US ‘Brightfields’: The answer to low cost CSP siting

Cost-effective, pre-approved, socially acceptable land replete with infrastructure is available for the development of solar energy projects in the United States. So why aren’t CSP developers jumping at the opportunity

The US Department of Energy has kicked off a national initiative to turn brownfield sites throughout the country into “brightfields,” with renewable energy highlighting the revitalization efforts. While photovoltaic seems a better solar energy fit at first glance, the DOE has brownfield sites large enough to accommodate the needs of CSP developers as well.  

The DOE’s Brightfields Initiative is a new program focused on converting contaminated sites into usable land by bringing solar energy and high-tech solar manufacturing jobs to properties few other developers would touch. Key goals include placing PV arrays that can reduce cleanup costs, integrating solar energy systems as part of property redevelopment, and housing solar manufacturing plants on brownfield sites.

The EPA tracks 490,000 sites and 15 million acres of potentially contaminated land in the US. Of that, 917,000 acres has long-term protection clearance after being cleaned, and at least 3.2 million acres of abandoned mine land is available that usually fits the needs of solar providers. More than 70 EPA-tracked sites are currently designated “high potential” options for CSP development.

Excellent CSP potential, but few takers

Multiple solar options are being touted as applicable to the brownfield sites available, but PV systems in particular have seemed to best fit the sites, so far. While the southwestern US offers excellent potential for CSP and PV development, demand generated by renewable standards in the Mid-Atlantic region would be better met by PV, according to the National Renewable Energy Laboratory.

“I think a lot of projects with PV just tend to be smaller, and a lot are placed in more crowded parts of the country like the Northeast, where land is scarce,” says Lura Matthews, lead program analyst for the EPA’s RE-Powering America’s Land initiative. “We’re not sure why it hasn’t caught on … but many of the sites are appropriate for CSP, and a number have a large amount of acreage. So whether they are super fund sites or abandoned mine land, that is a characteristic that lends itself toward CSP.”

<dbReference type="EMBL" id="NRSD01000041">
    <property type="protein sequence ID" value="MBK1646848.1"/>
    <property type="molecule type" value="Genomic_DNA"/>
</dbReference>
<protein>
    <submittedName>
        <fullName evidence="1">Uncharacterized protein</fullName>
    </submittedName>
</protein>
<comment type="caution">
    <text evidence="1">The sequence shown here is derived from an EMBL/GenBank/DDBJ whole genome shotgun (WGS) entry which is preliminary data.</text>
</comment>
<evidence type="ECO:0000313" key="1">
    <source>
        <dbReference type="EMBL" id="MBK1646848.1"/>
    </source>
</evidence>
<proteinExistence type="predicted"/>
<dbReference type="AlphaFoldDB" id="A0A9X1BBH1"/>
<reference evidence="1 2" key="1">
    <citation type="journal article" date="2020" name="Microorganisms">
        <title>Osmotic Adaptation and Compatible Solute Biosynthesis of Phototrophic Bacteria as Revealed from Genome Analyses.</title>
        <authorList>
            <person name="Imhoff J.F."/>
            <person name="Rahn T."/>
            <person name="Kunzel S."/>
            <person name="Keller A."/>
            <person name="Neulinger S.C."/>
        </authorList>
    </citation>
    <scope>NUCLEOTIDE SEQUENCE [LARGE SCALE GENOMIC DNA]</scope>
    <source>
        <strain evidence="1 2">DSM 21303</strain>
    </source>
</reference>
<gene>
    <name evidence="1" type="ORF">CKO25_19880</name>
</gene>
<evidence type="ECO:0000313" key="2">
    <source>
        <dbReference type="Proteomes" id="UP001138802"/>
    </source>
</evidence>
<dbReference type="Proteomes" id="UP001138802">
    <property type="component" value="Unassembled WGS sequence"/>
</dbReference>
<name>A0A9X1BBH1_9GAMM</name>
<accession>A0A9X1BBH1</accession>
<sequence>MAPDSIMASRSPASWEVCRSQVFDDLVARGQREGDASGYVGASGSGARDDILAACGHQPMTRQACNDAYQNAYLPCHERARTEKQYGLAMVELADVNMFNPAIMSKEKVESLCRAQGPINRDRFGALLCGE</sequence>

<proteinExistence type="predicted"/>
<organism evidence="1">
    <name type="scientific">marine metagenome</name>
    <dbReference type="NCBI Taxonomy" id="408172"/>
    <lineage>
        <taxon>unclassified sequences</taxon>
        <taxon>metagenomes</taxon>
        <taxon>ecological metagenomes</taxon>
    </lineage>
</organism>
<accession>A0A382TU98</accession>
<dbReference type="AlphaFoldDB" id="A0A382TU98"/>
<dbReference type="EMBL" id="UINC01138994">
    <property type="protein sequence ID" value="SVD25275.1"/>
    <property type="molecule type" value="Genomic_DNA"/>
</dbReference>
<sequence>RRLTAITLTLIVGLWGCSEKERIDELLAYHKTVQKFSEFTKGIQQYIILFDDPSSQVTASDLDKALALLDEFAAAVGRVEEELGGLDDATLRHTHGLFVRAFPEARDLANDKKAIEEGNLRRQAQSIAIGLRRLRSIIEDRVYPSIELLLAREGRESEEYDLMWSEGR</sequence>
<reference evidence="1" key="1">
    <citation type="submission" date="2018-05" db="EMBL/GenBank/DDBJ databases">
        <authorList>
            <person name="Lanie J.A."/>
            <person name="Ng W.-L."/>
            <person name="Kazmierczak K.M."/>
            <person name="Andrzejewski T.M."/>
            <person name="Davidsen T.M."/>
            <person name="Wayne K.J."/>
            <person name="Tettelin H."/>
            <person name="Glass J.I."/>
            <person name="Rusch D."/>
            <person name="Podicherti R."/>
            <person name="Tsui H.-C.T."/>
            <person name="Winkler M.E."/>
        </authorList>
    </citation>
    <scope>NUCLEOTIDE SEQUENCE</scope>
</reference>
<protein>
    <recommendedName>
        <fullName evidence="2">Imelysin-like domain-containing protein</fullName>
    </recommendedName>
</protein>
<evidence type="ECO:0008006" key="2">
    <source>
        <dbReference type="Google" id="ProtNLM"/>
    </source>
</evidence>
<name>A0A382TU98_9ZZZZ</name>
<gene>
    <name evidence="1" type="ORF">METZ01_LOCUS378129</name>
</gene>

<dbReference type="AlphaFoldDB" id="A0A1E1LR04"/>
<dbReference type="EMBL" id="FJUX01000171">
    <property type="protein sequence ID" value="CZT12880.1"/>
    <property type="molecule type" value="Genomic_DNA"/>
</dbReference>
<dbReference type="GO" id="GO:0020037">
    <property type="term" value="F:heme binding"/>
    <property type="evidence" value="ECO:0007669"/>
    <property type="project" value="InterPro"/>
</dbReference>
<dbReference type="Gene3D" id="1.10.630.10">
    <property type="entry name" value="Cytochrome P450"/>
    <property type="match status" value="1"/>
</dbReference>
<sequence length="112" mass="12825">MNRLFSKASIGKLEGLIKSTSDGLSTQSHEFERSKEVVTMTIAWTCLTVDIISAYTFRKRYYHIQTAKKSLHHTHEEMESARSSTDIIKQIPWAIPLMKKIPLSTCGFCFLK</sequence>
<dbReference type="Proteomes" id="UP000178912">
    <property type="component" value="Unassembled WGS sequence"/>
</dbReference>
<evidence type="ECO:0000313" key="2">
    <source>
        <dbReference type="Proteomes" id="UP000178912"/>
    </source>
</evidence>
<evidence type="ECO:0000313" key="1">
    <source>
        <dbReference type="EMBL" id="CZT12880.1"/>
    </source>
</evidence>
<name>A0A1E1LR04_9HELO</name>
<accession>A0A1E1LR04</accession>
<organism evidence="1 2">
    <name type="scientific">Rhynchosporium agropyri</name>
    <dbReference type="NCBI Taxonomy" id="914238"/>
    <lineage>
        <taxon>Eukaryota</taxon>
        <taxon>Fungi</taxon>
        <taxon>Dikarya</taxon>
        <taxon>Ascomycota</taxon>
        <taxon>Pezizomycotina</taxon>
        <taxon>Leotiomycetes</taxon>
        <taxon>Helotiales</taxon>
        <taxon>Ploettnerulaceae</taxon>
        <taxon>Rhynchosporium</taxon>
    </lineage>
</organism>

Of 16 success stories highlighted by the DOE for renewable projects on brownfield sites, 10 involve PV solar and a handful have potential for co-generation with locally sourced gases, while none feature CSP. The closest is a 1 MW concentrated PV project by Chevron planned for an old mining site in Questa, N.M.

While a majority of the EPA’s disturbed properties are probably too small to fit the needs of CSP producers, the large sites can be found in the EPA database, which is sortable through an online Google Earth tool, Excel files and GIS formatting. The EPA has also worked with NREL to do screenings of its available sites for different renewable technologies. Characteristics that favor CSP will be noted on available properties when viewed through the search tools.

Considerable cost-savings potential

Many EPA-tracked properties offer thousands of acres of land with few site owners. They offer developers of wind and solar power land where their structures will encounter less aesthetic opposition. These sites also often have important infrastructure already in place, like electric transmission lines, roads and water service, and are already zoned industrial. The costs avoided in new infrastructure capital and zoning approvals can add up.

Some high-acreage sites have had industrial activity on them in the past, and now offer transmission lines in working order with excess capacity on tap. EPA has found local environmental groups are often supporting their efforts to redevelop brownfield properties, Matthews says. Developers can usually count on reduced opposition from environmental or community groups for using these properties for CSP projects. “The community is often excited,” she says.

Whether the grants and ease of access are worth cleanup costs for some of these sites is debatable. For many of the properties, new developers wouldn’t have to shoulder cleanup costs if it has already been mandated of a previous owner that contaminated the land, or the EPA and local government.

Sites that require a lot of cleanup may turn off new developers at first glance, but those with a lot of acreage could allow new energy projects to be located on portions of the site that are free of contaminants, basically quarantining off the bad parts in order to make the site business-ready as soon as possible.

Matthews noted a site in California where contaminated groundwater will require decades of cleanup, yet a 6 MW photovoltaic solar project is scheduled to go in on part of the site that’s safe. And developers that fear liability risk for continued cleanup and contamination issues on brownfield sites can rest easier knowing liability relief from federal environmental laws is available.  

Detailed maps of sites with CSP generation potential are available for seven states, including Arizona, California, Colorado, Nevada, New Mexico, Texas and Utah.

To respond to this article, please write to: Bob Moser

Or write to the editor: Rikki Stancich

The issues surrounding CSP project siting and potential Brightfield sites will be discussed by industry experts later this month at CSP Today’s Yield Optimization conference in Denver, Colorado.

http://social.csptoday.com/– Bob Moser

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